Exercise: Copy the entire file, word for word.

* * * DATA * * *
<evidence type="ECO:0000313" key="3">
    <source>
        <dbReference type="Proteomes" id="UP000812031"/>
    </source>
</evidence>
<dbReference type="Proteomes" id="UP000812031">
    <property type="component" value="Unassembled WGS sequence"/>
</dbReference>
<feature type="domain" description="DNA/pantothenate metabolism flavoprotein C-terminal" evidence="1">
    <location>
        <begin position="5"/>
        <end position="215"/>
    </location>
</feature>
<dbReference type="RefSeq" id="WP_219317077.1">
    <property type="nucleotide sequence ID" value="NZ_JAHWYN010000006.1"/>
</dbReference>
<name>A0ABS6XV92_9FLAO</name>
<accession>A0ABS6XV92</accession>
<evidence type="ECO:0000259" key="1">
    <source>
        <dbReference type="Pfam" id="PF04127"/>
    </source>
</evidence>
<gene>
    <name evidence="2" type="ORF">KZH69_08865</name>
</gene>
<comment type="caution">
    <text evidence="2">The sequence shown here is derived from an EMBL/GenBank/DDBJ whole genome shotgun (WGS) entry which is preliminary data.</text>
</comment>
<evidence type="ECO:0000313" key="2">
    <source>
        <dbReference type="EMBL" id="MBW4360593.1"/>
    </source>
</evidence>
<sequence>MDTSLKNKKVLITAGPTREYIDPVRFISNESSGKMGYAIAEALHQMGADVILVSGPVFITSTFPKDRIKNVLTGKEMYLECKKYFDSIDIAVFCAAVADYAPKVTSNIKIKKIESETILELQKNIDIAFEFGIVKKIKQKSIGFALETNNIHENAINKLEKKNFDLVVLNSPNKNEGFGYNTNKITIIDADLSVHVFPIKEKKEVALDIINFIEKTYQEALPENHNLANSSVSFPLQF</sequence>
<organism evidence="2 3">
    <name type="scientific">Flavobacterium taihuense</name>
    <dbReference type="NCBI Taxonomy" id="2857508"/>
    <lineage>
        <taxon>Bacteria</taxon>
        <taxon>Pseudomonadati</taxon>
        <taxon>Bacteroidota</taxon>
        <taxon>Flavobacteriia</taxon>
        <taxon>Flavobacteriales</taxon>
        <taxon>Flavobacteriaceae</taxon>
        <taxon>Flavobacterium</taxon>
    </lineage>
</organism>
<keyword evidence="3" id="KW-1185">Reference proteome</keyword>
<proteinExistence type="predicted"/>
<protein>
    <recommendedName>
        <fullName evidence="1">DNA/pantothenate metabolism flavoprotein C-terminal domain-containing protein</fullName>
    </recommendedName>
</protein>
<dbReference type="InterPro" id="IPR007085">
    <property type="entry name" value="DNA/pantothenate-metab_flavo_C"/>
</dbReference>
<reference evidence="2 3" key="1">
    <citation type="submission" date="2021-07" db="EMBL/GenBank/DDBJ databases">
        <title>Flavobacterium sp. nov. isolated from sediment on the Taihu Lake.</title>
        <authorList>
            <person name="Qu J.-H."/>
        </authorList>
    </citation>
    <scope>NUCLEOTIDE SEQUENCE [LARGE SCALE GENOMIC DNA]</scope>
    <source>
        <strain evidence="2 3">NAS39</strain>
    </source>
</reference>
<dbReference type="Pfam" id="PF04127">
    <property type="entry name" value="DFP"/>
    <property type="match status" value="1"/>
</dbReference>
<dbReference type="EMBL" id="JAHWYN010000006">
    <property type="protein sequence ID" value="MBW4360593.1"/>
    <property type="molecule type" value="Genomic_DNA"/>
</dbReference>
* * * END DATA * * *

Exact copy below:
<evidence type="ECO:0000313" key="3">
    <source>
        <dbReference type="Proteomes" id="UP000812031"/>
    </source>
</evidence>
<dbReference type="Proteomes" id="UP000812031">
    <property type="component" value="Unassembled WGS sequence"/>
</dbReference>
<feature type="domain" description="DNA/pantothenate metabolism flavoprotein C-terminal" evidence="1">
    <location>
        <begin position="5"/>
        <end position="215"/>
    </location>
</feature>
<dbReference type="RefSeq" id="WP_219317077.1">
    <property type="nucleotide sequence ID" value="NZ_JAHWYN010000006.1"/>
</dbReference>
<name>A0ABS6XV92_9FLAO</name>
<accession>A0ABS6XV92</accession>
<evidence type="ECO:0000259" key="1">
    <source>
        <dbReference type="Pfam" id="PF04127"/>
    </source>
</evidence>
<gene>
    <name evidence="2" type="ORF">KZH69_08865</name>
</gene>
<comment type="caution">
    <text evidence="2">The sequence shown here is derived from an EMBL/GenBank/DDBJ whole genome shotgun (WGS) entry which is preliminary data.</text>
</comment>
<evidence type="ECO:0000313" key="2">
    <source>
        <dbReference type="EMBL" id="MBW4360593.1"/>
    </source>
</evidence>
<sequence>MDTSLKNKKVLITAGPTREYIDPVRFISNESSGKMGYAIAEALHQMGADVILVSGPVFITSTFPKDRIKNVLTGKEMYLECKKYFDSIDIAVFCAAVADYAPKVTSNIKIKKIESETILELQKNIDIAFEFGIVKKIKQKSIGFALETNNIHENAINKLEKKNFDLVVLNSPNKNEGFGYNTNKITIIDADLSVHVFPIKEKKEVALDIINFIEKTYQEALPENHNLANSSVSFPLQF</sequence>
<organism evidence="2 3">
    <name type="scientific">Flavobacterium taihuense</name>
    <dbReference type="NCBI Taxonomy" id="2857508"/>
    <lineage>
        <taxon>Bacteria</taxon>
        <taxon>Pseudomonadati</taxon>
        <taxon>Bacteroidota</taxon>
        <taxon>Flavobacteriia</taxon>
        <taxon>Flavobacteriales</taxon>
        <taxon>Flavobacteriaceae</taxon>
        <taxon>Flavobacterium</taxon>
    </lineage>
</organism>
<keyword evidence="3" id="KW-1185">Reference proteome</keyword>
<proteinExistence type="predicted"/>
<protein>
    <recommendedName>
        <fullName evidence="1">DNA/pantothenate metabolism flavoprotein C-terminal domain-containing protein</fullName>
    </recommendedName>
</protein>
<dbReference type="InterPro" id="IPR007085">
    <property type="entry name" value="DNA/pantothenate-metab_flavo_C"/>
</dbReference>
<reference evidence="2 3" key="1">
    <citation type="submission" date="2021-07" db="EMBL/GenBank/DDBJ databases">
        <title>Flavobacterium sp. nov. isolated from sediment on the Taihu Lake.</title>
        <authorList>
            <person name="Qu J.-H."/>
        </authorList>
    </citation>
    <scope>NUCLEOTIDE SEQUENCE [LARGE SCALE GENOMIC DNA]</scope>
    <source>
        <strain evidence="2 3">NAS39</strain>
    </source>
</reference>
<dbReference type="Pfam" id="PF04127">
    <property type="entry name" value="DFP"/>
    <property type="match status" value="1"/>
</dbReference>
<dbReference type="EMBL" id="JAHWYN010000006">
    <property type="protein sequence ID" value="MBW4360593.1"/>
    <property type="molecule type" value="Genomic_DNA"/>
</dbReference>